State of CTE: CTE Instructors in Perkins V State Plans


State of CTE: CTE Instructors in Perkins V State Plans

In October 2020, Advance CTE released “The State of Career Technical Education: An Analysis of States’ Perkins V Priorities,” which examines how states have leveraged the development of the Strengthening Career Technical Education for the 21st Century Act (Perkins V) state plans to expand quality and increase equity within their Career Technical Education (CTE) systems. 
Attracting and retaining qualified and diverse CTE instructors remains one of the most persistent challenges facing states. Last year, ACTE held a Teach CTE Summit to more closely examine teacher pipeline challenges, surfacing numerous key issues and recommendations. According to previous Advance CTE research on this issue, 86 percent of State Directors reported a moderate or severe CTE teacher shortage in at least one Career Cluster at the secondary level, and a further 60 percent indicated the same at the postsecondary level. 
The underlying causes for these shortages most often relate to the difficulties CTE programs have in competing with the private sector for the same pool of qualified instructors, along with the fact that many universities have closed their CTE teacher preparation programs in recent years. As is the case in other sectors of the economy, the CTE teacher workforce is also aging rapidly.
At the same time, the demands on CTE instructors are rigorous. CTE instructors need strong technical knowledge and industry expertise, effective classroom management and pedagogical skills, and cultural competency to support and engage each learner on an individual basis.
Without a qualified pool of CTE professionals, one that is responsive to the needs of each learner, our country cannot effectively educate learners and prepare the future workforce. Attracting, retaining and fully developing a strong cadre of CTE professionals is therefore a crucial ingredient CTE systems need for success, and this need is reflected throughout states’ Perkins V plans.
Based on Advance CTE’s analysis of state Perkins V plans:

  • Nearly three-quarters of all states (36 total) are providing targeted professional development for specific groups of educators, administrators or other CTE professionals. 
  • Forty-five percent of states are including quality instructors in their definitions for size, scope and quality (SSQ).
  • Forty-seven percent of states are going beyond the requirements laid out in the law to prioritize supporting CTE professionals in their comprehensive local needs assessment (CLNA).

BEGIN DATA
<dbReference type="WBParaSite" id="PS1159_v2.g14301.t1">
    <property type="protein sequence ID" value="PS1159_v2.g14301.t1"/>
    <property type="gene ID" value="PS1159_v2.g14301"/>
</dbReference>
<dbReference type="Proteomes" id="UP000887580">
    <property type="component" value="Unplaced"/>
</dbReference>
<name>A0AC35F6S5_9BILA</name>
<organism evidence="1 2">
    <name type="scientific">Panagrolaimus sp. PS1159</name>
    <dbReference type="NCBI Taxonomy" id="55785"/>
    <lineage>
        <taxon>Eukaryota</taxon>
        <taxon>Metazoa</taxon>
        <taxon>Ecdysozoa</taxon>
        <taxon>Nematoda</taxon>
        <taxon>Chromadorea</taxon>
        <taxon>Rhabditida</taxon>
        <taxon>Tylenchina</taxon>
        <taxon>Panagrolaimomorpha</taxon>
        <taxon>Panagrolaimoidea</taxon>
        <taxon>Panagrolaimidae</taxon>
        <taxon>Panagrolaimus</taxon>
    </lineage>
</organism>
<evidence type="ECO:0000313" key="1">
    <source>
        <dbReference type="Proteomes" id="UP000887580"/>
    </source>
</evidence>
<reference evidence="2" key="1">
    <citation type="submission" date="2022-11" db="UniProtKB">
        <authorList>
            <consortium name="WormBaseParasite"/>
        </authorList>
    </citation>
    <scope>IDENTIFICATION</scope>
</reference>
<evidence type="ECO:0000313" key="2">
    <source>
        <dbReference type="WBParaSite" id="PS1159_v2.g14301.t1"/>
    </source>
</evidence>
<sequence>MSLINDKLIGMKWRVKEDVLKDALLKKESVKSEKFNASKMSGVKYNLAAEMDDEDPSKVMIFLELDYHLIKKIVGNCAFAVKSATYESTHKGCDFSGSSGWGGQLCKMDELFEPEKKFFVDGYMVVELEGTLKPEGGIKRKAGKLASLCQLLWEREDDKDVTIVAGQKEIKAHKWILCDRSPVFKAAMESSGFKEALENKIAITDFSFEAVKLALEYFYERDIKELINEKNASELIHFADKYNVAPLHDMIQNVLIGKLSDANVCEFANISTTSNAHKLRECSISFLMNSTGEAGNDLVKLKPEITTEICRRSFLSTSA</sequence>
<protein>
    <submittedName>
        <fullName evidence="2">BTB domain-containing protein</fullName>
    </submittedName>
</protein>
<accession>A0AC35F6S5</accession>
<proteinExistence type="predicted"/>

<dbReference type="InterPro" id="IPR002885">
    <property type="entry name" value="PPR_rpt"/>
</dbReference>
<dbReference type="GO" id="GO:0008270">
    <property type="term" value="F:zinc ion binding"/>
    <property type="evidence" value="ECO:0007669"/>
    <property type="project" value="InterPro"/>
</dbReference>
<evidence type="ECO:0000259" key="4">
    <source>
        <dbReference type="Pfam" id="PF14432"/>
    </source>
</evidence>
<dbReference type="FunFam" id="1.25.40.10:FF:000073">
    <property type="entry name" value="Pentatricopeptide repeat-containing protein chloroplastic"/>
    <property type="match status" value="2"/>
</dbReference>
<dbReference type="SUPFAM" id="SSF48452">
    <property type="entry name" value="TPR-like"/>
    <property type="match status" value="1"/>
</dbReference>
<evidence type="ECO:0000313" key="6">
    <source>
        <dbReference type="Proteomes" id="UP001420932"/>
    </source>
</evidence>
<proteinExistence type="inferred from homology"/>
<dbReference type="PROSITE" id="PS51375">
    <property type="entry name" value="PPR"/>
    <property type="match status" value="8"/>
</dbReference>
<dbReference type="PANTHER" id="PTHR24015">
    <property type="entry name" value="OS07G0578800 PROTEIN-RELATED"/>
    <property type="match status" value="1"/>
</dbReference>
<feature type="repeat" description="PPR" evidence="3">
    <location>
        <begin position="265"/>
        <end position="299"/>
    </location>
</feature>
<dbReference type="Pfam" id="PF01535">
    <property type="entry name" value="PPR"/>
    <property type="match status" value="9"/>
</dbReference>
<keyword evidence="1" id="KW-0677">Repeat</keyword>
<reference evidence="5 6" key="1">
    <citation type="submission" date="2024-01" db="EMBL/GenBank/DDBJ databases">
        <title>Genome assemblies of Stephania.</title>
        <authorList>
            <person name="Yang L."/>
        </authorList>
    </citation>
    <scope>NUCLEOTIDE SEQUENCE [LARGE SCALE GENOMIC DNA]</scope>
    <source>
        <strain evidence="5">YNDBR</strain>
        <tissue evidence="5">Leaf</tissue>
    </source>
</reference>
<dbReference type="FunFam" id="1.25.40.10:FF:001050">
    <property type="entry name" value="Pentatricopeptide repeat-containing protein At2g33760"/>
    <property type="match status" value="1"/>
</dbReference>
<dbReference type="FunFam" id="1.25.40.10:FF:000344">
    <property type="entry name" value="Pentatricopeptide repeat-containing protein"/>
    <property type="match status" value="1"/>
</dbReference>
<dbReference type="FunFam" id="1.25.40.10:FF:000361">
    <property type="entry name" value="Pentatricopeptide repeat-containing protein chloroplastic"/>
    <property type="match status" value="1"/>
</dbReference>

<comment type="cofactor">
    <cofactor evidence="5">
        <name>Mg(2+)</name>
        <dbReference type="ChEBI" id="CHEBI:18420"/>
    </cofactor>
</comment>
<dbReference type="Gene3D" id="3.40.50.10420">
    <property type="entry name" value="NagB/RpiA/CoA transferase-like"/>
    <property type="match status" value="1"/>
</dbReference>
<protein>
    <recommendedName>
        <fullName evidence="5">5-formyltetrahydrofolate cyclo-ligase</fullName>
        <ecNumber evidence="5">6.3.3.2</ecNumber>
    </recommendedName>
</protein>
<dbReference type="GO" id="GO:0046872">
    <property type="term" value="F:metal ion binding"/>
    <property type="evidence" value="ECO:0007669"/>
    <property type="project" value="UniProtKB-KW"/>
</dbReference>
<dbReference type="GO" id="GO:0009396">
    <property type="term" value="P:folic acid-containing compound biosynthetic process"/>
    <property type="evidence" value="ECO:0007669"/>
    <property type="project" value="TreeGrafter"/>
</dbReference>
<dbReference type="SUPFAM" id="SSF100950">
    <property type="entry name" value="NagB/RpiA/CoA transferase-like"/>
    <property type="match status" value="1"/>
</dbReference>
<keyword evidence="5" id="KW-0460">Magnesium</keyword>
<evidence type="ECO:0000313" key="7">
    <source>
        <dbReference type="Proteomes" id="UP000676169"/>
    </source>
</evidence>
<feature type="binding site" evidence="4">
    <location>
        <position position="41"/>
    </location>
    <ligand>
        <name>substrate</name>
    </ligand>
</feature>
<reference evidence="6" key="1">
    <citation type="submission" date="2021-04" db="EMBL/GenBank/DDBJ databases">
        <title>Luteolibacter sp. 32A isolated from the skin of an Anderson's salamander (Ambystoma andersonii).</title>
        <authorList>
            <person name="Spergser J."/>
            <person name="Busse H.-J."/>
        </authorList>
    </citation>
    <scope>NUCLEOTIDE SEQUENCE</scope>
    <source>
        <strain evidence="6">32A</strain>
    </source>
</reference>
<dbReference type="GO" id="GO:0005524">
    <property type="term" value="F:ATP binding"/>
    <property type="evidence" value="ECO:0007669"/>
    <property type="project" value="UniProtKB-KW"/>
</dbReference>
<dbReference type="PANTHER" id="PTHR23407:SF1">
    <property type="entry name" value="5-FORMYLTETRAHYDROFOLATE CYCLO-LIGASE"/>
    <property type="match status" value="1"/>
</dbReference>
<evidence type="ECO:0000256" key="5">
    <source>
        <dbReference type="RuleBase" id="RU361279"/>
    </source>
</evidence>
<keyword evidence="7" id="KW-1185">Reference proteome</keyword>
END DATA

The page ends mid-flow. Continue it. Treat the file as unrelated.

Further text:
• Twenty-seven percent of states are developing explicit CTE instructor recruitment plans.
  • At least seven states are addressing licensure barriers and/or are developing new pathways to licensure as an approach to strengthening CTE instructor pipelines. 

Key Innovations

  • Oregon aims to recruit teachers from cultural and linguistic backgrounds that reflect the state’s learner population. To achieve this goal, the state plans to partner with the Educator Advancement Council, a statewide education network focused on ensuring that the state has high-quality, well-supported and culturally responsive educators. Through this partnership, Oregon aims to create a comprehensive strategy focused on recruitment efforts in underrepresented and underserved communities. In addition to this work, the state is clarifying alternative pathways that lead to the CTE teaching profession as a means to attract industry experts and potentially further diversify the field.
  • Oklahoma is dedicating more than half a million dollars annually to provide targeted scholarships for individuals seeking teacher and administrator certifications. As part of its wider efforts in this space, the state has developed a new teacher institute that provides a full year of training, coaching and mentoring for new CTE instructors. Oklahoma also makes use of a statewide learning management system — CareerTech’s Master Educator platform — to structure and provide professional development that promotes continuous learning and improvement of its CTE teachers. Finally, the state is working with local universities to provide shorter-term courses and online programs conducive to incumbent CTE teacher needs.

The Work Ahead
One area of future work is ensuring that the CTE instructor workforce is representative of the learners they serve. Only five states included any explicit recruitment activities focused on diversifying the CTE teaching field in their Perkins V plans.
Recruiting, developing and retaining qualified teachers and faculty are critical for CTE programs to be successful. As noted previously, instructors are among the most important in-school factors that contribute to the success of learners. No single policy or strategy will fully address the challenges facing states with regards to this issue. Some of these challenges have to do with issues outside the realm of CTE, such as broader terms negotiated by labor and management (e.g., teacher/faculty pay scales or tenure requirements), lack of teacher preparation programs at universities, and accreditation requirements or limitations. Only through a coordinated set of approaches can states begin to make progress on this critically important topic. Through the Perkins V planning process, states have certainly started to make significant progress in this area.

Christina Koch, Policy Associate
Alisha Hyslop, Senior Director of Public Policy, Association for Career and Technical Education
Catherine Imperatore, Research Manager, Association for Career and Technical Education